My closest friends are moving across the country. I’m packing up my things from the apartment I’ve called home for the past two and a half years of college. Another semester winds down to a close.
Change is unsettling for me. Attachment, and quite possibly nostalgia, tether me to what feels like the perpetual present; I’m always wishing that I could stretch out moments for longer. And maybe that’s why I like living in California so much — where the changing of the seasons is barely noticeable and the passage of time is felt on my own accord.
Yet despite my resistance to change, I find myself in the midst of an industry that’s notorious for how quickly it changes. There’s never a shortage of startups being acquired for billions of dollars by this or that company, friends leaping between different companies and biweekly software updates coming out. The tech industry evolves so quickly that analysts can’t tell if the economic growth is sustainable. It’s so fast that laws can barely keep up.
In tech, there are always new user interfaces for app users to adjust to, new programming libraries for software engineers to catch up on and new psychological findings for designers to optimize their designs for. Perhaps it’s unsurprising, then, how my personal experience of technology has shifted drastically since I first got online when I was 7 years old. While the internet used to be an exploration of pixelated, fictional worlds for me, it’s now a singular, interconnected digital world in which I need to be registered in order to exist.
Especially when Facebook’s ruthless motto of “move fast and break things” has permeated across tech culture, rapid change and disruption are worshipped in the tech industry. And regardless of whether they’re positively accepted by users or not, tech companies continuously roll out features and products with the hopes that some of them will stick.
When companies introduce changes to their products, it’s important to think critically about the reasons behind those decisions. When gentrification rolls over the historic and cultural landscape of the city, it’s not enough to simply succumb to the belief that the nature of the city should change. On the surface, it may seem that the tech industry is always evolving, but the systems in place behind the face of the tech industry have always been the same — it’s always been about scalability and optimization, increasing engagement and making more money.
A lot of change happens without a lot of progress. At work last summer, I found myself among other software engineers feeling a repetitive drag in merely rearranging buttons and tracking metrics for whether user engagement increased. With the allure of “innovation,” we’re always excited by “new” features that are constantly being added to apps until we realize that those same features are being implemented in other apps already.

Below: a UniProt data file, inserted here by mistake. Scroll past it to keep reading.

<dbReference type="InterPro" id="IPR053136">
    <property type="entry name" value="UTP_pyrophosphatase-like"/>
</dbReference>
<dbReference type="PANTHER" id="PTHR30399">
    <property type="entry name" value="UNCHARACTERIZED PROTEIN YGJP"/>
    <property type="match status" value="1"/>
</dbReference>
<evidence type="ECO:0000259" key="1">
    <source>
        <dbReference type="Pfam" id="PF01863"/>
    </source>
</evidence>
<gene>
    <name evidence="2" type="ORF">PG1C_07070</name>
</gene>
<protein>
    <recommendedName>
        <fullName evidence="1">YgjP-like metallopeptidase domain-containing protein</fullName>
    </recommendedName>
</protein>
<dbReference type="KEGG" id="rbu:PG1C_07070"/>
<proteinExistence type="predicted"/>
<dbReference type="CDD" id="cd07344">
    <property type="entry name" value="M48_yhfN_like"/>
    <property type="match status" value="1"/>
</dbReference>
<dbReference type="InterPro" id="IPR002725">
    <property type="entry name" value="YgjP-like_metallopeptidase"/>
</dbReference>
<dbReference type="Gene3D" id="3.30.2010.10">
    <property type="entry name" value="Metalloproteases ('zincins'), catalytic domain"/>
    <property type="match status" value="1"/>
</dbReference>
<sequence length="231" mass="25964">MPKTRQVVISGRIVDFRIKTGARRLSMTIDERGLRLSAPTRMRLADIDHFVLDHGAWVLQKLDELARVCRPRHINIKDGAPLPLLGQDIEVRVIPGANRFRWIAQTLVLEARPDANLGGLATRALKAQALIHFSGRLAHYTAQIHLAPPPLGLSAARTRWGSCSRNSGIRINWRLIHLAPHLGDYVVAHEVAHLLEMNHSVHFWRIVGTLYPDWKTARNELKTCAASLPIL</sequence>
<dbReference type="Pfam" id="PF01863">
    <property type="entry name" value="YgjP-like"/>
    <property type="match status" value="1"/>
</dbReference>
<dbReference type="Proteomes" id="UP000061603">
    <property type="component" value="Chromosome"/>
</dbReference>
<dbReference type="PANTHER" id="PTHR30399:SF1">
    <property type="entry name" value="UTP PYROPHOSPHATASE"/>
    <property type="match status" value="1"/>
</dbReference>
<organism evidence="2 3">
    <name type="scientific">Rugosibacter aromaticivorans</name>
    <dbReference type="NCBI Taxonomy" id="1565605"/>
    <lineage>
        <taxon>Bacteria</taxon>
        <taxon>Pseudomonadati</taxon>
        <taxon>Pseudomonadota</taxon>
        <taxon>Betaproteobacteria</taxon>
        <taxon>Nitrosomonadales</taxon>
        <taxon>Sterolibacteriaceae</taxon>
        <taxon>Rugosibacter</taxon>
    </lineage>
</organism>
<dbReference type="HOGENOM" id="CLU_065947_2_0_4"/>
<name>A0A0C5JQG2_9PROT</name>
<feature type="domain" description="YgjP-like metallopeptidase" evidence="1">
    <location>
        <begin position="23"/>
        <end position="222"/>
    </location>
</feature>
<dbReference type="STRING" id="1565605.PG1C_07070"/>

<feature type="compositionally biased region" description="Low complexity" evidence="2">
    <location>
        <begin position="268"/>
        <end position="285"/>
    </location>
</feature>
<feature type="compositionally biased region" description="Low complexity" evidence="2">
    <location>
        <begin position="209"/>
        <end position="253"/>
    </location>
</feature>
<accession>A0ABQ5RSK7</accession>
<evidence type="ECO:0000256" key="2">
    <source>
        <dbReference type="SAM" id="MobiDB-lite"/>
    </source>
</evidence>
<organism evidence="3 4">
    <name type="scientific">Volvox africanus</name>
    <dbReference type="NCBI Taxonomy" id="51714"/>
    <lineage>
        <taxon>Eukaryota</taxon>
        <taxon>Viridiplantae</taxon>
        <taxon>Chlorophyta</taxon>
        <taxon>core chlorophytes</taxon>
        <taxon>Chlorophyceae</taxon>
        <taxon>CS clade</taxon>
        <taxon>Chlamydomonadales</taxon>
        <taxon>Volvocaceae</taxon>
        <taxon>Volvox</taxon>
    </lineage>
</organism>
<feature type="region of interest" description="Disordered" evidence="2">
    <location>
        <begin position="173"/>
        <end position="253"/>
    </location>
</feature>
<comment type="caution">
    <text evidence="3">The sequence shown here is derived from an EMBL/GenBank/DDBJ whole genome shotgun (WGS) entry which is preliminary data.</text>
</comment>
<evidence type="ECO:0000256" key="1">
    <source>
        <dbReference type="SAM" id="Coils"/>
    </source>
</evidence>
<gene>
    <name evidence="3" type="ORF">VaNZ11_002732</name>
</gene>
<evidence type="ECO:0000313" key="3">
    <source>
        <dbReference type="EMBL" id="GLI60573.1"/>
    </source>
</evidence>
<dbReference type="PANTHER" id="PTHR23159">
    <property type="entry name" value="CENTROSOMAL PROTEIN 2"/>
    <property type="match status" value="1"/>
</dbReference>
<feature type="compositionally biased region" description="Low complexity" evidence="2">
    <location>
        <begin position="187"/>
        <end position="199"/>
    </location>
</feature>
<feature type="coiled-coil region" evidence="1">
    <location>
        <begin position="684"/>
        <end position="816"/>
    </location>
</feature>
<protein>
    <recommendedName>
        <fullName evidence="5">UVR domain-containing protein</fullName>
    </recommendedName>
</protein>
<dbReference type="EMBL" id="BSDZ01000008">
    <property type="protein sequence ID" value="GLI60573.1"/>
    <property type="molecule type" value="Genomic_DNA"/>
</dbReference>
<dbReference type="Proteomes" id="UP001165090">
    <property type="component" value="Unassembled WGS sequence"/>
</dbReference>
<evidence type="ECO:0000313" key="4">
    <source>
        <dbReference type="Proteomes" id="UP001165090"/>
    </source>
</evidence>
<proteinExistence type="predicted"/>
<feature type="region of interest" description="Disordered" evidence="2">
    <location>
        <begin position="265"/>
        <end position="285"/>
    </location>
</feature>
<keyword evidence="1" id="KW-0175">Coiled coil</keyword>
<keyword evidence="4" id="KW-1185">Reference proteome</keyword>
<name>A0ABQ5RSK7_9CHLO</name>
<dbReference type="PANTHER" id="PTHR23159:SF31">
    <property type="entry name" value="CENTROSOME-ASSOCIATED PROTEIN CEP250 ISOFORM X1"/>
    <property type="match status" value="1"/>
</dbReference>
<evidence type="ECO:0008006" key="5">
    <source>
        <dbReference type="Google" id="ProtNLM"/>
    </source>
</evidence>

And the more that the tech industry seems to shift beneath our feet, we don’t need to accept companies pivoting business models nor do we need to remain ambivalent toward building an app feature that’s designed to make the app more addictive. We tend to think of technological change as inevitable, but when we realize that there are actual people behind the decisions being made, we’re able to float the idea that there might be other alternatives.
As trivialized as tech industry changes can be, it’s the frequency at which the industry evolves that makes me optimistic that more meaningful change can happen within our lifetime. It’s why, as much as I complain about the tech industry, I choose to stay.
There’s no real incentive for the industry to change its model of optimizing for maximum user engagement or amplification. After all, it’s what generates revenue. And with cushy salaries and shiny benefits, there’s not much real incentive for software engineers to rock the boat either.
But as resistant to change as I am, tech is running out of attention to capitalize on, and playing along with the tech industry’s existing game of infinite amplification is unsustainable.
So, in the midst of warming temperatures and cities opening up again after a yearlong pause, I’m learning to be more comfortable with change. Rather than yearning for moments to last forever, I’m excited to make new memories in new cities with my friends who are moving away, renovate the new apartment that I’m moving into and kick off my final year of college next semester. I’m still afraid of the emotional uncertainty that the flow of time brings, but I’d much rather keep moving than be fossilized in the past.
So as this column comes to a close and I get closer to entering the industry, I think it’s about time that I start acting on the changes that I want to see. I’m going to stop bending to existing power structures, build products for more than just a tech audience and scrutinize the meaning of “good” in tech. Individual change gives me hope that maybe the tech industry as a whole can evolve for the better — and faster than we expect.
Bianca Lee writes the Thursday column on the intersection of technology and society.